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What your dad really wants for Father’s Day: 5 of the best ideas (all cheap or free!)

A little thought can go a long way

A man holding a girl.
A man holding a girl. (Josh Willink/Pexels stock photo)

Father’s Day is almost here, but if it’s been a tight year, money-wise, just know that you’re probably not alone in feeling like you’d rather save the more expensive festivities for another time.

We want to help. We thought we’d give you five ideas -- and sure, they’re not exactly groundbreaking; but it’s the thought that counts. A little thoughtfulness will go a long way. If executed properly, we think the father figure in your life will LOVE ...

A little break

Well, first of all, ask yourself this: Is your dad extroverted, and would he LOVE to share Father’s Day with his loved ones? Or is he a little more introverted? Does his job run him ragged? Could he use some solo time?

If it’s the latter, we think this idea is perfect.

Basically, you know the guy best: Decide how much of a break he’d truly like. Just an hour away to run an errand or pick up some coffee? That’s a nice offer! Or would he rather take half a day to nap, lounge or get out of the house for a little solo adventure?

Women are NOT the only ones who want to kick their feet up or get some time away from the kids, especially if they’re little. If he’ll be around the house, maybe pick up a few affordable items to have on hand: his favorite coffee, beer or soda, for example.

Family time

All right, now we’ll turn the opposite direction and say, let’s flood those dads with love!

Even just taking the afternoon for yourselves as a family unit, making sure cellphones are tucked away or watching a movie together might be nice. If your dad is older and you have children of your own, bring those sweet grandkids to him. Have them create little cards or projects. What grandpa wouldn’t love that?

Share a nice meal or snack -- it doesn’t have to be a seven-course meal!

Is your dad a morning guy? Swing by a doughnut shop or even a nice grocery store and snag a few.

Would he rather get together or celebrate the “holiday” once he’s slept in? Make plans to order a pizza, and let him choose the toppings, of course. You could cook, too -- whatever you think he’d like best.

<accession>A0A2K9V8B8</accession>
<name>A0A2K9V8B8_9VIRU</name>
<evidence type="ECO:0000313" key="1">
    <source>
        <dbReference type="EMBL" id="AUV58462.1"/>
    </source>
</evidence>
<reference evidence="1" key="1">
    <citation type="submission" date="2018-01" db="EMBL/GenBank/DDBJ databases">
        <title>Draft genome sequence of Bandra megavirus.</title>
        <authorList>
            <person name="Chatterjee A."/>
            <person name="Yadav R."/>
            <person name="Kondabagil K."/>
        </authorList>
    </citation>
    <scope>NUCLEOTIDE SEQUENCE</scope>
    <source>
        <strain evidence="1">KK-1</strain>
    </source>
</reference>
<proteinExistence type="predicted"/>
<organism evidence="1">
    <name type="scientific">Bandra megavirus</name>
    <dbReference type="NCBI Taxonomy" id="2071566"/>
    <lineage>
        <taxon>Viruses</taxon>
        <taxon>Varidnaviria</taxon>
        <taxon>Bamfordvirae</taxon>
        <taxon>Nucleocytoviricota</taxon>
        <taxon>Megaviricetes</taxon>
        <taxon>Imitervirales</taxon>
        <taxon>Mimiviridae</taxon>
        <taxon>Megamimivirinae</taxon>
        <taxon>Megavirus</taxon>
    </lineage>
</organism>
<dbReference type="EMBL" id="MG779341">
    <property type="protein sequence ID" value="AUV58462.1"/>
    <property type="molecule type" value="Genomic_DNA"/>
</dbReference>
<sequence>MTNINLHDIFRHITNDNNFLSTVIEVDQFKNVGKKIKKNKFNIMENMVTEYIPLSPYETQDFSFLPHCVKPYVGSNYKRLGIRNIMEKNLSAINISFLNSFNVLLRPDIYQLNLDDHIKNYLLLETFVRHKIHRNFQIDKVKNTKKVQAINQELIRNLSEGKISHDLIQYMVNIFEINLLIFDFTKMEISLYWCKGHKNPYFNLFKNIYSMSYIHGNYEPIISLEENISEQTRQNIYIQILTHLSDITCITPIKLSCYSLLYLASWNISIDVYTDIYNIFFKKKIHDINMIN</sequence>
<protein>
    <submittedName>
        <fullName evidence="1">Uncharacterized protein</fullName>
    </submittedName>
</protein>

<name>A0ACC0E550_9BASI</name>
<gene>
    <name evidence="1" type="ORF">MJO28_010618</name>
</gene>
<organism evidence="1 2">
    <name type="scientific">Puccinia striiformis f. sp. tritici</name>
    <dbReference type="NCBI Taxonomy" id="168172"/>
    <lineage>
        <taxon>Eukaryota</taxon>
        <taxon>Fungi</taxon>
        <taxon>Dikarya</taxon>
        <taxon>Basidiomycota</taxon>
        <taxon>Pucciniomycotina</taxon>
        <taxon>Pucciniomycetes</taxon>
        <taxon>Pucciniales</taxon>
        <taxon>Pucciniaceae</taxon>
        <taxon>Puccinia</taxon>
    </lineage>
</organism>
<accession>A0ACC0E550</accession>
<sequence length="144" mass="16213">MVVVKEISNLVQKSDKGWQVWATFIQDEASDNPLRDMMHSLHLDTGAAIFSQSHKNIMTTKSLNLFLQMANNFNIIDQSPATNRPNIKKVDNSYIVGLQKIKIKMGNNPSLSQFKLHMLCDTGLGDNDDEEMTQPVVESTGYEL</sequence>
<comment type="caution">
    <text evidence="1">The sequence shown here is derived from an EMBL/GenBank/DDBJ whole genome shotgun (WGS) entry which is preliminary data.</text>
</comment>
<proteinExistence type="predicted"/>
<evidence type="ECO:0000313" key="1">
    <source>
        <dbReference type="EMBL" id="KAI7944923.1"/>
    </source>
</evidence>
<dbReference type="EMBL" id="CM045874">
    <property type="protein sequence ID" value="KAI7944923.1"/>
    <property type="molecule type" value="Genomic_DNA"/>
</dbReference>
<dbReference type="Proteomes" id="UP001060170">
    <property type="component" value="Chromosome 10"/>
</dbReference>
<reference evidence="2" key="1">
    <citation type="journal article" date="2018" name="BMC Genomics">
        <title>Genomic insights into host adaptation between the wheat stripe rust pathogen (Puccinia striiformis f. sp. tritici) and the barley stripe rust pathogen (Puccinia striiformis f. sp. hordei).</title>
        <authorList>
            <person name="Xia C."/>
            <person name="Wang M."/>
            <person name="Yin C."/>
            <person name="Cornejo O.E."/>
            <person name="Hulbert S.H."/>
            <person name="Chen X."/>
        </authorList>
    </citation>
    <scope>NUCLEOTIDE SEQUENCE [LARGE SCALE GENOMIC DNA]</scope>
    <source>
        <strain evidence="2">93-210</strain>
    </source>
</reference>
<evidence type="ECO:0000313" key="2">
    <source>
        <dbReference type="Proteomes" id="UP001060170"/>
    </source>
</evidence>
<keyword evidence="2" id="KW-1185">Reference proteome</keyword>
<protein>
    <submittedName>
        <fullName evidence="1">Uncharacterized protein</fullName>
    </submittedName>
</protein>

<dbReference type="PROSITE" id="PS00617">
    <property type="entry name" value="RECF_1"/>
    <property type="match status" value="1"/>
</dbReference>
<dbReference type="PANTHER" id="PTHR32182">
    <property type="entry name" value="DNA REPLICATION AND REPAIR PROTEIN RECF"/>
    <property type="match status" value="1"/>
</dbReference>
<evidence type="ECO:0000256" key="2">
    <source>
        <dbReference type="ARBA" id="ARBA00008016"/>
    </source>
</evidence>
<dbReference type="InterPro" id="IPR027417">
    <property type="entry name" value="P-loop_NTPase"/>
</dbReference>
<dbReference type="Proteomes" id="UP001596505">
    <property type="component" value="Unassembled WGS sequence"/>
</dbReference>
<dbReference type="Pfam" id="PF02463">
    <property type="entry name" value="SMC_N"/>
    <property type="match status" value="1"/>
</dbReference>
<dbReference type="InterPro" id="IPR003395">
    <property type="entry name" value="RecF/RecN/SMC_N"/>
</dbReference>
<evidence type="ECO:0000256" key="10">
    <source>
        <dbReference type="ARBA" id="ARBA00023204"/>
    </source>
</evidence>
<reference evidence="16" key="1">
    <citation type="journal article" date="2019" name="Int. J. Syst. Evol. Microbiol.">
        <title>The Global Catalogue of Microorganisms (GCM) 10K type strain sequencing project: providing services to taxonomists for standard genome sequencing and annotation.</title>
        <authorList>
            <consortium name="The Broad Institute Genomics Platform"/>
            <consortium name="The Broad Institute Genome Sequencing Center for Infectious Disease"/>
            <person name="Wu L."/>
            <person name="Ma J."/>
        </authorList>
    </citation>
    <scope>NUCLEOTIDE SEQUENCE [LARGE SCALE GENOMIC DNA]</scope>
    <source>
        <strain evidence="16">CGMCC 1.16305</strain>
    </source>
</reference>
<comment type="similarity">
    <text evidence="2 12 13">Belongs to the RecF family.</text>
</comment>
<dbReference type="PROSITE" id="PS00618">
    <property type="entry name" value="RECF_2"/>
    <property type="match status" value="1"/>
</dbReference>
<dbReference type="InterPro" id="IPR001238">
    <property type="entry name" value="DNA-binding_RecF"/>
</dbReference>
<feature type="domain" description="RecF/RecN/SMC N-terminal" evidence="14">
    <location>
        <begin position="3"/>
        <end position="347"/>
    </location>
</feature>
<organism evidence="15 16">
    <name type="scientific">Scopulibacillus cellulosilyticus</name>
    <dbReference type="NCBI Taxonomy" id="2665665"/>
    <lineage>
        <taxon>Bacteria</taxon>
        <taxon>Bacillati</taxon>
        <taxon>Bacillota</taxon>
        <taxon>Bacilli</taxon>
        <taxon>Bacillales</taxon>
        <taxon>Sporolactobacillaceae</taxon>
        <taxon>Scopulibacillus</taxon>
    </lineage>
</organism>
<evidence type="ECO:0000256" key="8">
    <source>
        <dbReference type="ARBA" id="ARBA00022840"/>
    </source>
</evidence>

If your father is still in an area of the country that has coronavirus restrictions, or there’s another reason you’re using extra caution when it comes to the pandemic, schedule some time to share a bite or a beer on Zoom or FaceTime.

Give him a day of 0 responsibilities.

If you’re grilling for dinner, YOU man the grill. If there’s yard work or anything else that he’d usually do any other Sunday, swoop in and beat him to it. It might seem like a small gesture, but acts of service can be really thoughtful, too. Show him how much he’s appreciated, year round, by thinking ahead and handling EVERYTHING on this day.

Plan a date.

This could mean encouraging your dad to take your mom out -- maybe there are even some ways you could set the stage or buy the first round of drinks; even an appetizer -- or if you’re the spouse and you’re celebrating your partner, try to snag a sitter for even an hour or two if money’s tight.

There are lots of inexpensive things for the two of you to do. When you have young children, even just grocery shopping with only two adults can feel like a treat!

Otherwise, drive around, go on a hike or binge some Netflix.

Remember: The key item to keep in mind is, this isn’t about what you would love most. Father’s Day is his day -- so make these decisions with him in mind first and foremost.


The creative presents, and “experience” types of gifts, are some of the best kind.

Go make some memories. This isn’t about you trying to force your perfect day on him. Just take care of the details and plan a few hours you’re certain he would LOVE. This can be as big or small as you’d like to make it.


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